According to the IMF, the most indebted poor countries in the world all have taken big loans from China.
Critics refer to this as “debt-trap diplomacy,” in which China deliberately provides loans to countries it knows are unable to pay, with the hope of gaining political leverage.
Visual Capitalists Marcus Lu and Bruno Venditti use data from the US-China Economic and Security Review Commission to show in the graphic below, the most heavily indebted countries by their total loans from China.
Much of China’s loans are part of the country’s wider investments in global infrastructure: the Belt and Road Initiative (BRI).
Launched in 2013 and also referred to as the New Silk Road, the BRI stands as one of the most ambitious infrastructure projects ever conceived. Its goal is to create a vast network of railways, energy pipelines, highways, and streamlined border crossings.
In the process, Chinese state-owned creditors rapidly scaled up the provision of foreign currency-denominated loans to resource-rich countries, especially in Africa.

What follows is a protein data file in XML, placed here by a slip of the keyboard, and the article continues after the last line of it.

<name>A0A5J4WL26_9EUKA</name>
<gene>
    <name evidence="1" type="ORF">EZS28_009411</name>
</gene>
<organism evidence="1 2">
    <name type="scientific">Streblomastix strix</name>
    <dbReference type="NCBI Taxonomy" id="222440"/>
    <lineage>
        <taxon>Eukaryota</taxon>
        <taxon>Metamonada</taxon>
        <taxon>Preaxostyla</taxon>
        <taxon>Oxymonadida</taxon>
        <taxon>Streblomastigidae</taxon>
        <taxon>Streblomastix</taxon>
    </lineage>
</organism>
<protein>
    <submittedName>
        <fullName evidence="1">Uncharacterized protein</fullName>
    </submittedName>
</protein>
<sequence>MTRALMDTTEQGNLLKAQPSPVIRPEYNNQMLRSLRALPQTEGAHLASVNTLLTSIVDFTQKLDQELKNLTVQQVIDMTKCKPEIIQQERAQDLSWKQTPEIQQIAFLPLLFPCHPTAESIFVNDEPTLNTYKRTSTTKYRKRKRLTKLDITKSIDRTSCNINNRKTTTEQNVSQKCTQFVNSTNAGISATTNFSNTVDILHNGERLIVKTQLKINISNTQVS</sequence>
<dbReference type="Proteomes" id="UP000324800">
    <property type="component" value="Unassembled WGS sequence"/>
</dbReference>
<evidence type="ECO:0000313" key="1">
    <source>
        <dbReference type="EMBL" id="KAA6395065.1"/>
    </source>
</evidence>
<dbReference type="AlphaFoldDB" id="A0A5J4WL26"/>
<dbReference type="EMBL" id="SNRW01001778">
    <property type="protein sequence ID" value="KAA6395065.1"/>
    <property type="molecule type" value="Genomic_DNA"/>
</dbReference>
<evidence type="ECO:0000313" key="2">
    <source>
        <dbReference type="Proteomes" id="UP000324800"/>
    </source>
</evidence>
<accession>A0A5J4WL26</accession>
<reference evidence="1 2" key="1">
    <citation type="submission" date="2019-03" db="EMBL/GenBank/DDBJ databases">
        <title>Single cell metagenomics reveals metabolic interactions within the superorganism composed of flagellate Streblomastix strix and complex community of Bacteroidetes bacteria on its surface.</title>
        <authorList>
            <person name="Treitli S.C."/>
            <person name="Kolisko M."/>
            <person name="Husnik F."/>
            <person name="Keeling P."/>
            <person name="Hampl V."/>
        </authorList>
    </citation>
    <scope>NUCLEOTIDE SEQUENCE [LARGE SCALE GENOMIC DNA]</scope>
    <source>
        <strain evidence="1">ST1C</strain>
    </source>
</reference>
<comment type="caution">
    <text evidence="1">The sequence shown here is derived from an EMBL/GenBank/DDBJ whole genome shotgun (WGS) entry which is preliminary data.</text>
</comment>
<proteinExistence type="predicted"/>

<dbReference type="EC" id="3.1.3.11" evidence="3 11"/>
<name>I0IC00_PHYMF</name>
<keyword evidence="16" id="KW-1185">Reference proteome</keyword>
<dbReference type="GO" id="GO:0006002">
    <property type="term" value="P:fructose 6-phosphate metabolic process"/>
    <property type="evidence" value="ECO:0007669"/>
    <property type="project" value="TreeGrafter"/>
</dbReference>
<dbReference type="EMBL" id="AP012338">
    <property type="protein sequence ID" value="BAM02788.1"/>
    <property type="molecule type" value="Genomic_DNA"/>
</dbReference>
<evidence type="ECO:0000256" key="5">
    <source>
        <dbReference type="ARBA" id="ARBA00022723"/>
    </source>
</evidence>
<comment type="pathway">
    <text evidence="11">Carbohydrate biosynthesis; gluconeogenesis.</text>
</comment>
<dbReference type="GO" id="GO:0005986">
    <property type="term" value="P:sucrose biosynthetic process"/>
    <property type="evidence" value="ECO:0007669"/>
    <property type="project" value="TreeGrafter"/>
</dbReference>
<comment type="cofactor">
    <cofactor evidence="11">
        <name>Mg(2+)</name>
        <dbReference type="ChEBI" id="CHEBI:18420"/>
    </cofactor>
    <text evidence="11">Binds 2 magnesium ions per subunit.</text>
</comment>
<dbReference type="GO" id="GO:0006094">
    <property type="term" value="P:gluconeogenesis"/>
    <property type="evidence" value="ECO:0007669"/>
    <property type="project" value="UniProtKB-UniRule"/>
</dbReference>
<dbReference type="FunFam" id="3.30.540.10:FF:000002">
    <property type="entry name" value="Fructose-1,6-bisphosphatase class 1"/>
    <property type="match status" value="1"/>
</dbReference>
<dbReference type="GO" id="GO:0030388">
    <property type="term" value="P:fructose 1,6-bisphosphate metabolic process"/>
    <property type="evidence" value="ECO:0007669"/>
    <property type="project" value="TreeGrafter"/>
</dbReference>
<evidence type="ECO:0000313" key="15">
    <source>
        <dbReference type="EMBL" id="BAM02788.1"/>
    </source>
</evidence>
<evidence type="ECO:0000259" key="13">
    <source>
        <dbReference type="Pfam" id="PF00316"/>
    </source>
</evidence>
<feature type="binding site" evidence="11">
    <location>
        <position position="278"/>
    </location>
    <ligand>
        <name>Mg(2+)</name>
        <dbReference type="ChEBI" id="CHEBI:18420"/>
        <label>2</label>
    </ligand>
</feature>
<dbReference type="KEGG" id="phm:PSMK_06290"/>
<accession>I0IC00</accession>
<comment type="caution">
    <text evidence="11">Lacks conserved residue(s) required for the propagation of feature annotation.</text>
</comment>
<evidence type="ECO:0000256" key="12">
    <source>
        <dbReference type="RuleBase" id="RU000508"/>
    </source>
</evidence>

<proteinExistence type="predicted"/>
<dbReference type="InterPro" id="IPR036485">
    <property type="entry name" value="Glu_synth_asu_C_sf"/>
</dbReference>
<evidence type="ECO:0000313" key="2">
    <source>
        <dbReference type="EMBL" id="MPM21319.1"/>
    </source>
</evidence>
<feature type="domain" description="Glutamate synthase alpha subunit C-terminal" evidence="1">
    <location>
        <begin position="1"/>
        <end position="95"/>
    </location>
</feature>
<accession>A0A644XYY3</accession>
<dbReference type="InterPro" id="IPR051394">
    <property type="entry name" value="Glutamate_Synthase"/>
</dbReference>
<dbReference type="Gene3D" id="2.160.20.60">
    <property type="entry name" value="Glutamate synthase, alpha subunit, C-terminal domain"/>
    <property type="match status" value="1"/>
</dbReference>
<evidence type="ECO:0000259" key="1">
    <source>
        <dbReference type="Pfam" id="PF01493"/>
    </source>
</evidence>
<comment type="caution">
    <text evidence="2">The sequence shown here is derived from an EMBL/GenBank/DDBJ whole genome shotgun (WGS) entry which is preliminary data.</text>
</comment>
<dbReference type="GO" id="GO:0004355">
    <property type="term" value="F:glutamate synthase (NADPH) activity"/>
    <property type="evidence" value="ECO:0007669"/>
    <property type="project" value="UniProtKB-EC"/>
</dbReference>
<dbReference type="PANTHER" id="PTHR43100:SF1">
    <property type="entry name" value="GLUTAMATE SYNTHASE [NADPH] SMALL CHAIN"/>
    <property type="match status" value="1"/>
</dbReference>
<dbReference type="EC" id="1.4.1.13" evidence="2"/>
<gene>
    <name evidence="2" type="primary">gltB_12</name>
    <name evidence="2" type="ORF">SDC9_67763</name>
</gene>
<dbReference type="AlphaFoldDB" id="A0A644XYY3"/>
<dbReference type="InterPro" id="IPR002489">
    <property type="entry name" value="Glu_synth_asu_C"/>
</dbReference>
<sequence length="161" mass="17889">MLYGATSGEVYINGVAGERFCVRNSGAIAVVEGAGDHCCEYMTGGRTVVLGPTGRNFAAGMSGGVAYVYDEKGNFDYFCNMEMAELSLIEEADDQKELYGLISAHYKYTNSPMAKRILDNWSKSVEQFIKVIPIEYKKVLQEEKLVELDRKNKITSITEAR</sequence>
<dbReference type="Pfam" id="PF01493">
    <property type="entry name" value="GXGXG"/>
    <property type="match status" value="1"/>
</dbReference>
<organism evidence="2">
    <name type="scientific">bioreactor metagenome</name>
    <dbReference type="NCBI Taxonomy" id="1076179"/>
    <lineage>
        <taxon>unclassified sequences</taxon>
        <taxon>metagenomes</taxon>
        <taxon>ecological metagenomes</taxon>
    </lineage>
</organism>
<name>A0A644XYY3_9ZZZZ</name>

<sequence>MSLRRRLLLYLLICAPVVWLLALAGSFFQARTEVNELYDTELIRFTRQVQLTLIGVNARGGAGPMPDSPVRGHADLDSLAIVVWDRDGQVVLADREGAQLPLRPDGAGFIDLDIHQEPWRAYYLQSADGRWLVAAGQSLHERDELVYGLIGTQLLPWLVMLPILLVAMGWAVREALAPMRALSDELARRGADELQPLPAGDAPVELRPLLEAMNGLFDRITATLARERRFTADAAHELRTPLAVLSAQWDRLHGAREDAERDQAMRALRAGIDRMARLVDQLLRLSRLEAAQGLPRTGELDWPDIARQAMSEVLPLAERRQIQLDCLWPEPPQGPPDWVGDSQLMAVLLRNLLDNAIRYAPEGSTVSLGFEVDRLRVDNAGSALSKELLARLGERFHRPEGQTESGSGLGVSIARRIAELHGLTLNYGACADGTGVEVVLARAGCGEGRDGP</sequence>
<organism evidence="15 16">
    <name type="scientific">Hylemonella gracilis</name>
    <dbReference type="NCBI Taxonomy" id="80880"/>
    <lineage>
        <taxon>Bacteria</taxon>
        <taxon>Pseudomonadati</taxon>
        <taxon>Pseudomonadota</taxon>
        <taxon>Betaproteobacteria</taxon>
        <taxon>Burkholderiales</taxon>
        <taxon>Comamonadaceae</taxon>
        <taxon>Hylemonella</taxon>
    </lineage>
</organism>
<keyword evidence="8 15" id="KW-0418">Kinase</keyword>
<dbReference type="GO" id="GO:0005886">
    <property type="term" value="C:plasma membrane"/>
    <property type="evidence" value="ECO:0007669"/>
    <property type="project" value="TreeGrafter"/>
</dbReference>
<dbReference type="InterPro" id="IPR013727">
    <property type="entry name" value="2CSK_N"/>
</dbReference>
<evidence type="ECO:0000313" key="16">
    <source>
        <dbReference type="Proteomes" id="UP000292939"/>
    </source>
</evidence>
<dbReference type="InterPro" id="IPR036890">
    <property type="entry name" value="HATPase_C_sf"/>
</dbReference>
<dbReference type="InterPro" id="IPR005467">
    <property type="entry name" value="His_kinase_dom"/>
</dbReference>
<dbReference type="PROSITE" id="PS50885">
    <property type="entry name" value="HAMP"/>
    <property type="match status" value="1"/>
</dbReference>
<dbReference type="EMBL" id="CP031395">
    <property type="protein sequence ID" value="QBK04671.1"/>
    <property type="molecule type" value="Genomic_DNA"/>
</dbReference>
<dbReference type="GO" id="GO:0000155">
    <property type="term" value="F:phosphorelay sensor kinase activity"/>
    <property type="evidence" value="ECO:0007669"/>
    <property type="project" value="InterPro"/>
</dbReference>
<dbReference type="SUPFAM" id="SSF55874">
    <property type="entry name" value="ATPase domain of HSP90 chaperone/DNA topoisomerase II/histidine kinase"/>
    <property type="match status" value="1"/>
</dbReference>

Among the heavily indebted countries, 14 of 15 are African nations, many of the poorest in the world, like Sudan, Niger, Mozambique, Chad, and the Democratic Republic of Congo. The sole non-African country on the list, Bolivia, is also one of the poorest nations in South America.
According to the US-China Economic and Security Review Commission, 60% of China’s debtor nations were in financial distress in 2022, up from 5% in 2010.
In addition to gaining preferential infrastructure accesses, China is gaining political allies. Many countries on this list, like the Republic of the Congo, have publicly supported China’s positions in Hong Kong and in the South China Sea.